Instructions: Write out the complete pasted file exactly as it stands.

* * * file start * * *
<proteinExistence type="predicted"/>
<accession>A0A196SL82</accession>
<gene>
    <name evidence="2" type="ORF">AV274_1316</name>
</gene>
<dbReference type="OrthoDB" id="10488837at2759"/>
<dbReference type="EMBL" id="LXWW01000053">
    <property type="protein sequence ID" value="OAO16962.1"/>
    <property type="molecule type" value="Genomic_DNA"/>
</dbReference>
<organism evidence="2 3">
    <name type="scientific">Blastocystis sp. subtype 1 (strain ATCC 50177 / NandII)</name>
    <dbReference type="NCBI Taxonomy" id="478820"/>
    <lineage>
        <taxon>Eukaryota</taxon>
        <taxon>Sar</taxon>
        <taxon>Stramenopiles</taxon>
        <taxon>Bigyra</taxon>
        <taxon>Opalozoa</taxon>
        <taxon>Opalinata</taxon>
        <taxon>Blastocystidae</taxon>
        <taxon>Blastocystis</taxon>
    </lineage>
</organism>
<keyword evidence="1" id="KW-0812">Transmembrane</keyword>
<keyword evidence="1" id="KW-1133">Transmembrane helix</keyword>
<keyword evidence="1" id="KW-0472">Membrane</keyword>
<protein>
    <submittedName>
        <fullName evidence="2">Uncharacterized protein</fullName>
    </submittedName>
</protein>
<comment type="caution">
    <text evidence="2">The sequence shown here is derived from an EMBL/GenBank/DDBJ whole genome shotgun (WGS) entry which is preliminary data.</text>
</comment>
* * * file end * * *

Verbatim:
<proteinExistence type="predicted"/>
<accession>A0A196SL82</accession>
<gene>
    <name evidence="2" type="ORF">AV274_1316</name>
</gene>
<dbReference type="OrthoDB" id="10488837at2759"/>
<dbReference type="EMBL" id="LXWW01000053">
    <property type="protein sequence ID" value="OAO16962.1"/>
    <property type="molecule type" value="Genomic_DNA"/>
</dbReference>
<organism evidence="2 3">
    <name type="scientific">Blastocystis sp. subtype 1 (strain ATCC 50177 / NandII)</name>
    <dbReference type="NCBI Taxonomy" id="478820"/>
    <lineage>
        <taxon>Eukaryota</taxon>
        <taxon>Sar</taxon>
        <taxon>Stramenopiles</taxon>
        <taxon>Bigyra</taxon>
        <taxon>Opalozoa</taxon>
        <taxon>Opalinata</taxon>
        <taxon>Blastocystidae</taxon>
        <taxon>Blastocystis</taxon>
    </lineage>
</organism>
<keyword evidence="1" id="KW-0812">Transmembrane</keyword>
<keyword evidence="1" id="KW-1133">Transmembrane helix</keyword>
<keyword evidence="1" id="KW-0472">Membrane</keyword>
<protein>
    <submittedName>
        <fullName evidence="2">Uncharacterized protein</fullName>
    </submittedName>
</protein>
<comment type="caution">
    <text evidence="2">The sequence shown here is derived from an EMBL/GenBank/DDBJ whole genome shotgun (WGS) entry which is preliminary data.</text>
</comment>